Kokusai Kako

Completed in a matter of minutes, each stage of the moulding process unfolds with clockwork precision. Starting in granular form, the raw material is measured and pre-heated to make round cakes, then placed in a metal mould to be pressed into shape. Once the three-dimensional form emerges, excess material is swiftly removed and the cooling phase begins, resulting in the colour shifting to a darker hue. By this stage the mould has been replenished and not long afterwards, the batch of melamine wares are ready to be moved on to the finishing station.

Founded in 1949, Kokusai Kako has been manufacturing melamine tableware in Japan’s Nara prefecture for the past six decades. In the early days, products were made with manual screw presses using simple metal moulds, created from hand-carved wooden masters. While technology and automation have evolved significantly since that time, one of the first moulding machines still takes pride of place at the factory and headquarters in Gose. This heritage has provided the foundation for the development of high-precision compression moulding techniques and an expansive lineup of around 3000 products.

Central to the Kokusai Kako lineup is the Marukei brand, which has become synonymous with the company’s commitment to the design, development and manufacture of tableware for professional use. An emphasis is placed on function and durability, with each product made to meet the demands of day to day use in school and staff cafeterias, hotels, hospitals and other settings. The assortment of dishes, designed for everything from ramen to reheatable meals and buffets, combine the uniformity of mould-based production with an eye for detail. This includes conveying a sense of warmth, similiar to hand-crafted items, through the use of techniques that create unique textures, slightly uneven surfaces and other tactile features.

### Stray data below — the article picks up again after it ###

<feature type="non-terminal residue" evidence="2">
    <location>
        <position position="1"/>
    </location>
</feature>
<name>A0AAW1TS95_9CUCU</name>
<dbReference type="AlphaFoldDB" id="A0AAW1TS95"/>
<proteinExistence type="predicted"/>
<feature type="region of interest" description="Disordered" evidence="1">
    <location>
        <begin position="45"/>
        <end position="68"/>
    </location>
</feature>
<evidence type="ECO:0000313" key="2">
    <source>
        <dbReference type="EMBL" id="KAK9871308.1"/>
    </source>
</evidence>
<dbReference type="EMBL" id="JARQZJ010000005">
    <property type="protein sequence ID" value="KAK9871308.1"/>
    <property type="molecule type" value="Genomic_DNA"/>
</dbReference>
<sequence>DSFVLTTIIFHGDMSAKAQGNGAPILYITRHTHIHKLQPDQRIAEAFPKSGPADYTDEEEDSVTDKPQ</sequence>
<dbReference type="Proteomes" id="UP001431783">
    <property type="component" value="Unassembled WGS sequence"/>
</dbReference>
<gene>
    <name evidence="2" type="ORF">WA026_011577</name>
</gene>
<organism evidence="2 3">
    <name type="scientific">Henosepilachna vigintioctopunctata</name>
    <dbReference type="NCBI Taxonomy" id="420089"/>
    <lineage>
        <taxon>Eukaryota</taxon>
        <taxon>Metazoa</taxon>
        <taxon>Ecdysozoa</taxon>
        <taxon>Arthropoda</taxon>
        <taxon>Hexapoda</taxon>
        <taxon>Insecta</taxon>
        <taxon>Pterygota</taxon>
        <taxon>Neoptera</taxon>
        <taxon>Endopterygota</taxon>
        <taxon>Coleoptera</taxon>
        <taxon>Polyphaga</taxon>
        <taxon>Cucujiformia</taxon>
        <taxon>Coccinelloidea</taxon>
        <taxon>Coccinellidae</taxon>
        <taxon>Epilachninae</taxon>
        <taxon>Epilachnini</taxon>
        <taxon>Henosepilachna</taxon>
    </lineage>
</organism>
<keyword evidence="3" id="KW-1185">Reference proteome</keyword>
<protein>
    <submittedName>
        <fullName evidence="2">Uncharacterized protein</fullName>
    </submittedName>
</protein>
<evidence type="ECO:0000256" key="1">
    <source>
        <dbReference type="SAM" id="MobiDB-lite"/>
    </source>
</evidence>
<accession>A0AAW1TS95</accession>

“Tableware is essential for serving food, but it also has the power to enhance its taste, aroma and presentation. For this reason, we’re also very particular about forms, colours, patterns and other parts of the design,” explains Masaaki Kosugi from Kokusai Kako’s planning division. “As the famous saying [attributed to twentieth-century artist and gourmet Rosanjin Kitaoji] goes, dishes are the kimonos of good food.”

This philosophy comes to the fore with the Mellina brand, which was launched in 1980. Drawing on expertise gained from the development of Marukei, the brand sought to bring professional quality tableware into homes throughout Japan. Building on the straightforward concept of simple, functional design with a natural sense of warmth, the early collections included tableware and cutlery, along with pitchers and storage containers. Gentle curves, rich colours and a ceramic-like feel resulted in homewares with an enduring appeal. The brand has continued to evolve over the years, pairing fresh designs with a selection of time-honoured classics.

Passing on what has never existed until now. Building on this motto, Kokusai Kako continues to develop original products, while also working in collaboration with various partners. This pursuit requires not only a deep understanding of today’s food culture and way of life, but the essential needs of industry professionals and home cooks alike.

by Ben Davis